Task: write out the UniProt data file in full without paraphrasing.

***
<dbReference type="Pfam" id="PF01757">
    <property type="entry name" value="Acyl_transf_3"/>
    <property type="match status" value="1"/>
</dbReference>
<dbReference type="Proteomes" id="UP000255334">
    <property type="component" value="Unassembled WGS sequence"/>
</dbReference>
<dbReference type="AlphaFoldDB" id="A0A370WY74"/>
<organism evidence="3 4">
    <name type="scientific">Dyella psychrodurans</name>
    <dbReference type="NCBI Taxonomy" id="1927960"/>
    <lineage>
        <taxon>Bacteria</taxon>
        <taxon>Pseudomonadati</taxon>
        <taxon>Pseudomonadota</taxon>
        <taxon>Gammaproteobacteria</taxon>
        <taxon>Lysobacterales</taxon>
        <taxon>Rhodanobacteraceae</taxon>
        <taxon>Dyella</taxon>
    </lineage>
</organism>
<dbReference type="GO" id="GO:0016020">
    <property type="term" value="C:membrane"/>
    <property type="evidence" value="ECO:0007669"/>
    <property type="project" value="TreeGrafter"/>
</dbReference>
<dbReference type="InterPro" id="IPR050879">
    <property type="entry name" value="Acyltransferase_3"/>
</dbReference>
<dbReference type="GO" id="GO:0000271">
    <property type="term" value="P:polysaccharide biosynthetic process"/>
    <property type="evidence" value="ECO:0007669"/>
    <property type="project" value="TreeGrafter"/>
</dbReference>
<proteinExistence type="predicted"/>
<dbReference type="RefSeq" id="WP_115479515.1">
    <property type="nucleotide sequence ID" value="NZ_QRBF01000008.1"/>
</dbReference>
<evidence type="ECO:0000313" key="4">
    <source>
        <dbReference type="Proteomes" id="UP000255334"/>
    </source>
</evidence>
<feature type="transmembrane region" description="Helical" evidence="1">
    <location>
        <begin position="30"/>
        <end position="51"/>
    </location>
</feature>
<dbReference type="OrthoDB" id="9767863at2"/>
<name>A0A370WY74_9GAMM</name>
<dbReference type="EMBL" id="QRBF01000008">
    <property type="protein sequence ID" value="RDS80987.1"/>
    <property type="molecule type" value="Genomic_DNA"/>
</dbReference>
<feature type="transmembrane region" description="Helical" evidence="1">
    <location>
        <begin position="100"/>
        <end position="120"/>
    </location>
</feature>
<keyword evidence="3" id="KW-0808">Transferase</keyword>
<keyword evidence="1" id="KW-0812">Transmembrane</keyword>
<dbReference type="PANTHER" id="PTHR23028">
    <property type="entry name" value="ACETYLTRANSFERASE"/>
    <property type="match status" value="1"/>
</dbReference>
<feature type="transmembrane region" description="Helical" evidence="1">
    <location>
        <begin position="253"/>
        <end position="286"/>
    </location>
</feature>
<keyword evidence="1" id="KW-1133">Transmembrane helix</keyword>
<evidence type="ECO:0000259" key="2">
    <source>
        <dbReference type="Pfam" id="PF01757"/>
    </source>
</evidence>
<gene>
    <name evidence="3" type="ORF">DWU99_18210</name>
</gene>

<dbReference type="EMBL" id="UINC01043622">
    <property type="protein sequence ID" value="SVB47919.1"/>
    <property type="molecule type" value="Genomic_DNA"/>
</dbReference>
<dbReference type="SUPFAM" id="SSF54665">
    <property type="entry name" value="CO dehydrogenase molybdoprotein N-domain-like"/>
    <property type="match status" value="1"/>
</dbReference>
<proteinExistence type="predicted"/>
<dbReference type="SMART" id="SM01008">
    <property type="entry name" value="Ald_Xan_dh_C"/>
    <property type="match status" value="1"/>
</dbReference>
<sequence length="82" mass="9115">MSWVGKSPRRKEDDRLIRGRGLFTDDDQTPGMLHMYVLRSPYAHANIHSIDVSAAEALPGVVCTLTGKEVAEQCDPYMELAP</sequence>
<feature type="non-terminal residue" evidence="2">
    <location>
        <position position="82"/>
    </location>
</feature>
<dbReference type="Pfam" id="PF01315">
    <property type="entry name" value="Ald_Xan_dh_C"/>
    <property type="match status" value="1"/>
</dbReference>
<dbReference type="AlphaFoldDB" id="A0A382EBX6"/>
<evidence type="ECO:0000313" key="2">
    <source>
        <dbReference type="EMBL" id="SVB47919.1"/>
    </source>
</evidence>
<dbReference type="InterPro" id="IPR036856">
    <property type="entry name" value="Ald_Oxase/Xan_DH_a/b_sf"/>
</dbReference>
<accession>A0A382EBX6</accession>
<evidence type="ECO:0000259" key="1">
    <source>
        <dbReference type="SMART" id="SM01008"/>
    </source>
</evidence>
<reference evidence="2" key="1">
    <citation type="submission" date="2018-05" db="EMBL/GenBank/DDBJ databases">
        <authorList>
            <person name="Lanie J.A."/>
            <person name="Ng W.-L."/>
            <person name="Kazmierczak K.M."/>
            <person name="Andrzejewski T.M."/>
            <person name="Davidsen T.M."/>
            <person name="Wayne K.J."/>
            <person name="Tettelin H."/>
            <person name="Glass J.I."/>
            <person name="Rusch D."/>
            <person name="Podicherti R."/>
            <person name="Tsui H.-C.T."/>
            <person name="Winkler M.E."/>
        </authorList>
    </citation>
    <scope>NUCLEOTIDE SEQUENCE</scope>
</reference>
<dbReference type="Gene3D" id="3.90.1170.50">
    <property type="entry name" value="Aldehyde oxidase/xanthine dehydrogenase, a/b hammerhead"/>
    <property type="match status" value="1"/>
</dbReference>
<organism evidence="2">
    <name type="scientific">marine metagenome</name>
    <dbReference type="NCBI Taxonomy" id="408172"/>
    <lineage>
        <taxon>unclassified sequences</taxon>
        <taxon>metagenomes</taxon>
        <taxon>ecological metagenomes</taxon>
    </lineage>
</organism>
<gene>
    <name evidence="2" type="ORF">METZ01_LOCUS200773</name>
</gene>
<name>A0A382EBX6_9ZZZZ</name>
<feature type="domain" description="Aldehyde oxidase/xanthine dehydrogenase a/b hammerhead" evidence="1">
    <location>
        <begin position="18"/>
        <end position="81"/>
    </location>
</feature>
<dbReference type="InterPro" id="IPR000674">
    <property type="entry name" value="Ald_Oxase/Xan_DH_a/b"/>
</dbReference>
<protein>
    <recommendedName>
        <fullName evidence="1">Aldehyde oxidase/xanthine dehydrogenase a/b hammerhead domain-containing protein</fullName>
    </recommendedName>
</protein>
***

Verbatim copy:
<dbReference type="Pfam" id="PF01757">
    <property type="entry name" value="Acyl_transf_3"/>
    <property type="match status" value="1"/>
</dbReference>
<dbReference type="Proteomes" id="UP000255334">
    <property type="component" value="Unassembled WGS sequence"/>
</dbReference>
<dbReference type="AlphaFoldDB" id="A0A370WY74"/>
<organism evidence="3 4">
    <name type="scientific">Dyella psychrodurans</name>
    <dbReference type="NCBI Taxonomy" id="1927960"/>
    <lineage>
        <taxon>Bacteria</taxon>
        <taxon>Pseudomonadati</taxon>
        <taxon>Pseudomonadota</taxon>
        <taxon>Gammaproteobacteria</taxon>
        <taxon>Lysobacterales</taxon>
        <taxon>Rhodanobacteraceae</taxon>
        <taxon>Dyella</taxon>
    </lineage>
</organism>
<dbReference type="GO" id="GO:0016020">
    <property type="term" value="C:membrane"/>
    <property type="evidence" value="ECO:0007669"/>
    <property type="project" value="TreeGrafter"/>
</dbReference>
<dbReference type="InterPro" id="IPR050879">
    <property type="entry name" value="Acyltransferase_3"/>
</dbReference>
<dbReference type="GO" id="GO:0000271">
    <property type="term" value="P:polysaccharide biosynthetic process"/>
    <property type="evidence" value="ECO:0007669"/>
    <property type="project" value="TreeGrafter"/>
</dbReference>
<proteinExistence type="predicted"/>
<dbReference type="RefSeq" id="WP_115479515.1">
    <property type="nucleotide sequence ID" value="NZ_QRBF01000008.1"/>
</dbReference>
<evidence type="ECO:0000313" key="4">
    <source>
        <dbReference type="Proteomes" id="UP000255334"/>
    </source>
</evidence>
<feature type="transmembrane region" description="Helical" evidence="1">
    <location>
        <begin position="30"/>
        <end position="51"/>
    </location>
</feature>
<dbReference type="OrthoDB" id="9767863at2"/>
<name>A0A370WY74_9GAMM</name>
<dbReference type="EMBL" id="QRBF01000008">
    <property type="protein sequence ID" value="RDS80987.1"/>
    <property type="molecule type" value="Genomic_DNA"/>
</dbReference>
<feature type="transmembrane region" description="Helical" evidence="1">
    <location>
        <begin position="100"/>
        <end position="120"/>
    </location>
</feature>
<keyword evidence="3" id="KW-0808">Transferase</keyword>
<keyword evidence="1" id="KW-0812">Transmembrane</keyword>
<dbReference type="PANTHER" id="PTHR23028">
    <property type="entry name" value="ACETYLTRANSFERASE"/>
    <property type="match status" value="1"/>
</dbReference>
<feature type="transmembrane region" description="Helical" evidence="1">
    <location>
        <begin position="253"/>
        <end position="286"/>
    </location>
</feature>
<keyword evidence="1" id="KW-1133">Transmembrane helix</keyword>
<evidence type="ECO:0000259" key="2">
    <source>
        <dbReference type="Pfam" id="PF01757"/>
    </source>
</evidence>
<gene>
    <name evidence="3" type="ORF">DWU99_18210</name>
</gene>

<dbReference type="EMBL" id="UINC01043622">
    <property type="protein sequence ID" value="SVB47919.1"/>
    <property type="molecule type" value="Genomic_DNA"/>
</dbReference>
<dbReference type="SUPFAM" id="SSF54665">
    <property type="entry name" value="CO dehydrogenase molybdoprotein N-domain-like"/>
    <property type="match status" value="1"/>
</dbReference>
<proteinExistence type="predicted"/>
<dbReference type="SMART" id="SM01008">
    <property type="entry name" value="Ald_Xan_dh_C"/>
    <property type="match status" value="1"/>
</dbReference>
<sequence length="82" mass="9115">MSWVGKSPRRKEDDRLIRGRGLFTDDDQTPGMLHMYVLRSPYAHANIHSIDVSAAEALPGVVCTLTGKEVAEQCDPYMELAP</sequence>
<feature type="non-terminal residue" evidence="2">
    <location>
        <position position="82"/>
    </location>
</feature>
<dbReference type="Pfam" id="PF01315">
    <property type="entry name" value="Ald_Xan_dh_C"/>
    <property type="match status" value="1"/>
</dbReference>
<dbReference type="AlphaFoldDB" id="A0A382EBX6"/>
<evidence type="ECO:0000313" key="2">
    <source>
        <dbReference type="EMBL" id="SVB47919.1"/>
    </source>
</evidence>
<dbReference type="InterPro" id="IPR036856">
    <property type="entry name" value="Ald_Oxase/Xan_DH_a/b_sf"/>
</dbReference>
<accession>A0A382EBX6</accession>
<evidence type="ECO:0000259" key="1">
    <source>
        <dbReference type="SMART" id="SM01008"/>
    </source>
</evidence>
<reference evidence="2" key="1">
    <citation type="submission" date="2018-05" db="EMBL/GenBank/DDBJ databases">
        <authorList>
            <person name="Lanie J.A."/>
            <person name="Ng W.-L."/>
            <person name="Kazmierczak K.M."/>
            <person name="Andrzejewski T.M."/>
            <person name="Davidsen T.M."/>
            <person name="Wayne K.J."/>
            <person name="Tettelin H."/>
            <person name="Glass J.I."/>
            <person name="Rusch D."/>
            <person name="Podicherti R."/>
            <person name="Tsui H.-C.T."/>
            <person name="Winkler M.E."/>
        </authorList>
    </citation>
    <scope>NUCLEOTIDE SEQUENCE</scope>
</reference>
<dbReference type="Gene3D" id="3.90.1170.50">
    <property type="entry name" value="Aldehyde oxidase/xanthine dehydrogenase, a/b hammerhead"/>
    <property type="match status" value="1"/>
</dbReference>
<organism evidence="2">
    <name type="scientific">marine metagenome</name>
    <dbReference type="NCBI Taxonomy" id="408172"/>
    <lineage>
        <taxon>unclassified sequences</taxon>
        <taxon>metagenomes</taxon>
        <taxon>ecological metagenomes</taxon>
    </lineage>
</organism>
<gene>
    <name evidence="2" type="ORF">METZ01_LOCUS200773</name>
</gene>
<name>A0A382EBX6_9ZZZZ</name>
<feature type="domain" description="Aldehyde oxidase/xanthine dehydrogenase a/b hammerhead" evidence="1">
    <location>
        <begin position="18"/>
        <end position="81"/>
    </location>
</feature>
<dbReference type="InterPro" id="IPR000674">
    <property type="entry name" value="Ald_Oxase/Xan_DH_a/b"/>
</dbReference>
<protein>
    <recommendedName>
        <fullName evidence="1">Aldehyde oxidase/xanthine dehydrogenase a/b hammerhead domain-containing protein</fullName>
    </recommendedName>
</protein>